WHY USE A LAWYER TO MAKE A WILL?
These days we can print a piece of paper on the internet and call it a will. However, a lawyer takes care that the requirements are met to prevent the will from being held void. There is a legal presumption when a lawyer oversees the will that can save a will’s validity. A do it yourself will does not have the presumption. Further, a lawyer can prepare an affidavit to be signed by the witnesses stating facts showing that the testator had a sufficiently sound mind to make a will, and be a witness in support of the will if it becomes necessary. A will is just one piece of an estate plan. You may need a health care proxy, a power of attorney, and a living will. You may need a trust in a will, known as a testamentary trust, or you may need a trust in addition to a will.
A will may have to be customized to address issues you are not aware of. Discussing the issues with the attorney helps make informed decisions. Here is one example, minor children may not inherit directly under a will–a trustee for their property has to be appointed. Making a witness a beneficiary under a will can cause a problem.
WHAT IS A WILL?
A will is the legal declaration of a person’s intentions as to what he wills to be performed after his death in relation to his property. In New York, in general, a will must be in writing. The person making the will (“testator”) must sign at the end (or have it signed for him). The will must be attested by at least two witnesses who meet certain requirements and sign their names and affix their residence addresses at the end of the will.
WHAT IS PROBATE?
Probate is a process of asking a court to obtain approval of a will, preparing necessary tax returns and resolving outstanding claims, and distributing the proceeds of the estate to the parties in accordance with the will.
WHAT IS ADMINISTRATION?
Administration is a process for handling an estate where there is no will and the decedent did not designate any beneficiaries of his estate. This leads to assets being distributed to relatives under the administration provisions of the relevant New York statute. My office can assist administrators of an estate. This involves due diligence in finding the decedent’s distributees, preparing necessary tax returns and resolving outstanding claims, and distributing the proceeds of the estate to the distributees.
If no relative comes forward to commence an administration proceeding, a government office of the Public Administrator handles the intestate estate. The Public Administrator receives a fee and its outside attorney is also paid. The money does not “go to the state” unless it is impossible to locate relatives.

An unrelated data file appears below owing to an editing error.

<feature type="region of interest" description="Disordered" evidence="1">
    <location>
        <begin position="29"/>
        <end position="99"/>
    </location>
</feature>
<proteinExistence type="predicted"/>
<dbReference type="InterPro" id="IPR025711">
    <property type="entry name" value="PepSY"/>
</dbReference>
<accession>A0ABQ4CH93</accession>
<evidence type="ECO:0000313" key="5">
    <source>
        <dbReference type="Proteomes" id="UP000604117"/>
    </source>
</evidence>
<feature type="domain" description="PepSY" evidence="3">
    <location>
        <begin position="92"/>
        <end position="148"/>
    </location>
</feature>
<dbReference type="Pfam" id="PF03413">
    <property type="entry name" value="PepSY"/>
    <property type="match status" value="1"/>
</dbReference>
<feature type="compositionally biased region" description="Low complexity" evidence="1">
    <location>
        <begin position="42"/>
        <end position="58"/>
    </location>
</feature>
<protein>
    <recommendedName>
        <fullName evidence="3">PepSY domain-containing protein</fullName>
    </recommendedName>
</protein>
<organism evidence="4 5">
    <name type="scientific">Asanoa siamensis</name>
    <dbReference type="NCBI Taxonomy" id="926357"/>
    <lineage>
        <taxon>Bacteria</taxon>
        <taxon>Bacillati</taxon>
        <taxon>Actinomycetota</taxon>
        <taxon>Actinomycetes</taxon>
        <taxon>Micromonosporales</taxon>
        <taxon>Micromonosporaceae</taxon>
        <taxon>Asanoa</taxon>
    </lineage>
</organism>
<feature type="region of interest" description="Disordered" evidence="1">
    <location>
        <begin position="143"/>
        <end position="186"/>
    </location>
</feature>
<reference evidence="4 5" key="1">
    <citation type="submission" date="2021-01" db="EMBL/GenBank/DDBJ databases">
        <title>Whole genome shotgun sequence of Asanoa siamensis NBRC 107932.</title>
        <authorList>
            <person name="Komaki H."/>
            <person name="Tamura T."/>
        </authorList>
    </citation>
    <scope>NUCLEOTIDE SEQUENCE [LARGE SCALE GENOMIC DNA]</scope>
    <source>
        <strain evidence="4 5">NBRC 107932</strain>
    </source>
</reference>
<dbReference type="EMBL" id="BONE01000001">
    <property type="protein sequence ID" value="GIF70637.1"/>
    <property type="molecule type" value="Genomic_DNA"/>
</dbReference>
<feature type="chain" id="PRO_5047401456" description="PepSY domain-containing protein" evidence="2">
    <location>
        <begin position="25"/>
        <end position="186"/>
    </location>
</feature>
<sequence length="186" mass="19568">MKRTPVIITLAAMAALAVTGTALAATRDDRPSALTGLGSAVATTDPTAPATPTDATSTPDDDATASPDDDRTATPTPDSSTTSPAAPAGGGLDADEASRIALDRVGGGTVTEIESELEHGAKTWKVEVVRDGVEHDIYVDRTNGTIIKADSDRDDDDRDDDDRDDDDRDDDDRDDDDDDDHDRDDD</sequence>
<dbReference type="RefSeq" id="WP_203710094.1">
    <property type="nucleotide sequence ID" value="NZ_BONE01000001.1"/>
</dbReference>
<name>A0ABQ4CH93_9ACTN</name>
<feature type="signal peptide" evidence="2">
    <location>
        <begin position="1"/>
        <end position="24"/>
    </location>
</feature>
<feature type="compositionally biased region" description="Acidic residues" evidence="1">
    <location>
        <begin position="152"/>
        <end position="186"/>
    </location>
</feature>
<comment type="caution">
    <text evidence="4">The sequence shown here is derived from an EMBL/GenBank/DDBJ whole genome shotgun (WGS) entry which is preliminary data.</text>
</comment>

WHAT IS ESTATE LITIGATION?
When objections are filed to a will or other estate matter in Surrogate’s Court, that commences a legal dispute for the Surrogate’s Court to resolve. This is known as estate litigation.
An example of an objection to a will is the claim that the testator lacked testamentary capacity. To make a will, a testator must have sound mind and memory. This means sufficient capacity to comprehend the meaning of the provisions of the will, and the disposition of property on death, the nature, extent and condition of his property and, his relationship to the people who would ordinarily be the natural objects of his bounty, such as relatives, dependents, and people with whom he has had a relationship. He must have sufficient memory to recall these matters without prompting, and to hold them in his mind long enough to make a judgment.
Another example of an objection resulting in estate litigation is a claim that a person used undue influence upon a vulnerable decedent to change the estate plan and to benefit that person at the expense of the decedent’s true intended beneficiaries.
WHAT OTHER ESTATE PROCEEDINGS DOES THIS OFFICE HANDLE?
This office can handle other estates proceedings including withdrawal of funds deposited with the City of New York, lost will matters, and estate accountings.
WHAT IS FINANCIAL ELDER ABUSE?
Unfortunately, financial elder abuse, or taking advantage of elderly people to obtain their assets and be included in their estates, is a growing phenomenon as our population gets older. A nationwide study found that signs of elder financial abuse include, among others, isolation from family, friends, community, and other stable relationships, new “best friends”, unusual degree of submissiveness to a caregiver, among others. This can be prevented.
WHY IS ESTATE PLANNING WORTH IT?
While a prolonged disabling illness is not inevitable, it happens to many people. Estate planning can help with disability using the tools of the health care proxy, living will, power of attorney, and in some cases, a trust. This can significantly improve your quality of life in a difficult situation.
Death is inevitable. Planning for it can give peace of mind knowing that you and those you care about have a plan in place.